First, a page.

31 May, 2005

Google Translator: The Universal Language:
At the recent web cast of the Google Factory Tour, researcher Franz Och presented the current state of the Google Machine Translation Systems. He compared translations of the current Google translator, and the status quo of the Google Research Lab’s activities. The results were highly impressive. A sentence in Arabic which is now being translated to a nonsensical “Alpine white new presence tape registered for coffee confirms Laden” is now in the Research Labs being translated to “The White House Confirmed the Existence of a New Bin Laden Tape.”

How do they do that? It’s certainly complex to program such a system, but the underlying principle is easy – so easy in fact that the researchers working on this enabled the system to translate from Chinese to English without any researcher being able to speak Chinese. To the translation system, any language is treated the same, and there is no manually created rule-set of grammar, metaphors and such. Instead, the system is learning from existing human translations. All it needs is someone to feed the system the two books and to teach it the two are translations from language A to language B, and the translator can create what Franz Och called a “language model.” This is brute force AI, if you want – it works on statistical learning theory only and has not much real “understanding” of anything but patterns.

Now comes the exciting part. This translation system can have numerous applications. Apart from the usual 'website translation' services, it could be used in more advanced applications like Instant Messengers and Babelfish-It would be a smart device you plug-in to your ear, and it would have speech recognition and Auto-translation built in. You can now visit a foreign country and understand people who talk to you in languages you never learned. While the needed text-to-speech and speech-to-text technologies are far from perfect at the moment, they are still realistic possibilities.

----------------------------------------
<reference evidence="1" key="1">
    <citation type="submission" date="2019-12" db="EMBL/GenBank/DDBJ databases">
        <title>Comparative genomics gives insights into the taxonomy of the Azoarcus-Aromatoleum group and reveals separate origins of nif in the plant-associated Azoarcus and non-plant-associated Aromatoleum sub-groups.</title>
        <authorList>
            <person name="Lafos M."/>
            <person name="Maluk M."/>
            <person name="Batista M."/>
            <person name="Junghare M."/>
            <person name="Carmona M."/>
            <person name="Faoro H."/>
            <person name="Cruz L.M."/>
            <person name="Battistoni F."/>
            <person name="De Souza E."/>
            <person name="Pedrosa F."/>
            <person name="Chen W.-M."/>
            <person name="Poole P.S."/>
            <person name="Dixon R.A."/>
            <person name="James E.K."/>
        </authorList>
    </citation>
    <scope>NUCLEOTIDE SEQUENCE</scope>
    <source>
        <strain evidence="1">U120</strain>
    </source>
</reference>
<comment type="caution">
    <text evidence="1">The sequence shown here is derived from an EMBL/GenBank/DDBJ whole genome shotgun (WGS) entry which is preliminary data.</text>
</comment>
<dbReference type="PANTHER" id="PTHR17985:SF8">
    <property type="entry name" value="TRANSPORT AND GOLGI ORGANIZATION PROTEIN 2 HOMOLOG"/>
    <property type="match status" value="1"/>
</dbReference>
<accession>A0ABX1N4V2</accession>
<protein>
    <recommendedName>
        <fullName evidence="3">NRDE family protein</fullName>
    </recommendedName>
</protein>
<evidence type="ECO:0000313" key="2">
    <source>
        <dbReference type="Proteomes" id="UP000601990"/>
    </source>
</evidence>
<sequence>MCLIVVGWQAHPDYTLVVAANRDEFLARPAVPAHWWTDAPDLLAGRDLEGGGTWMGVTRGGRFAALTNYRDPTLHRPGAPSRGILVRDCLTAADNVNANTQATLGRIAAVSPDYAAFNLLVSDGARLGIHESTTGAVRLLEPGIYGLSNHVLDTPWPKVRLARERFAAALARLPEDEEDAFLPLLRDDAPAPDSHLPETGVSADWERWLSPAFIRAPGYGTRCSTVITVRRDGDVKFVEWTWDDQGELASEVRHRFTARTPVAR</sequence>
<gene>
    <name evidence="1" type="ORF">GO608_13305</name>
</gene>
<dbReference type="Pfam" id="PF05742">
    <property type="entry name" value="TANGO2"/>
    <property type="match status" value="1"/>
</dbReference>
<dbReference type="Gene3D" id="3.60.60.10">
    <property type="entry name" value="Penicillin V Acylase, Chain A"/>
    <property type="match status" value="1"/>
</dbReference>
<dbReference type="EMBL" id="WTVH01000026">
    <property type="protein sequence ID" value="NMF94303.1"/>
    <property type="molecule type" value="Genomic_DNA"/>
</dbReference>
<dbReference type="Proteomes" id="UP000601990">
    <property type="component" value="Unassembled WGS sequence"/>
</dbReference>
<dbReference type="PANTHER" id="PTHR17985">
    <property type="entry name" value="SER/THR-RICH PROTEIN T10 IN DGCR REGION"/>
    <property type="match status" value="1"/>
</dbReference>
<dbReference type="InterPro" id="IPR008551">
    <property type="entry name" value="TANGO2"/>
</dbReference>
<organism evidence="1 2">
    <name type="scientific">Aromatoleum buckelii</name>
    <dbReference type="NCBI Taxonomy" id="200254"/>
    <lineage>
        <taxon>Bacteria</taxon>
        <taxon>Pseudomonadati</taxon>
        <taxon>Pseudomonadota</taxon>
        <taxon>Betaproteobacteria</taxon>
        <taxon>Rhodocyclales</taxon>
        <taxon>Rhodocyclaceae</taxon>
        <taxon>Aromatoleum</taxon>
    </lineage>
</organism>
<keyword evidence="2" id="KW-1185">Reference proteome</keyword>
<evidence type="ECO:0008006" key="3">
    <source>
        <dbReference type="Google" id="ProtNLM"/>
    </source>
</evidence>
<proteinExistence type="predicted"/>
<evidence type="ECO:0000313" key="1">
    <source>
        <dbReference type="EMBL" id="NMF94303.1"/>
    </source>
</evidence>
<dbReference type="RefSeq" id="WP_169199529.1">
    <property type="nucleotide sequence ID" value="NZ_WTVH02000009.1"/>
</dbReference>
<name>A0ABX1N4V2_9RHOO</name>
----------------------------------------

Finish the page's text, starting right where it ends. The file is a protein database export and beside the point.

25 May, 2005

Miscreants encrypt files, hold them for ransom -ZdNet

In a new type of online attack, extortionists remotely encrypt user files and then demand money for the key to decode the information. The attack occurs after a user visits a Web site containing code that exploits a known flaw in Microsoft's Internet Explorer Web browser. The flaw is used to download and run a malicious program that in turn downloads an application that encrypts files on the victim's PC and mapped network drives, according to Websense. The program then drops a ransom note.

Attackers could use e-mail, a Web site, or other means to distribute the Trojan.Pgpcoder and launch a widespread extortion campaign. Attackers leave a trail if they ask for money. This type of attack is not that difficult to perform. However, in order to collect money the attackers are leaving themselves open to investigation and tracing.

19 May, 2005

China's way ahead of India on software piracy list -The Economic Times:
India with 74% piracy rate has managed to slip out of the list of 20 countries with the highest incidence of software piracy, despite a 1% increase in piracy rate. China, with 90% piracy, occupies the third slot — after Vietnam and Ukraine leading with 92% and 91% piracy rates, respectively.

In India, it’s corporate end-user piracy where small and medium segment businesses use unlicensed software that is a constant worry. For every two dollars worth of software purchased globally, one dollar worth was obtained illegally.

18 May, 2005

Cartoon -Hindu

"How come you have given me only a name but no password?"

16 May, 2005

Go up the value chain or perish -ZDNet: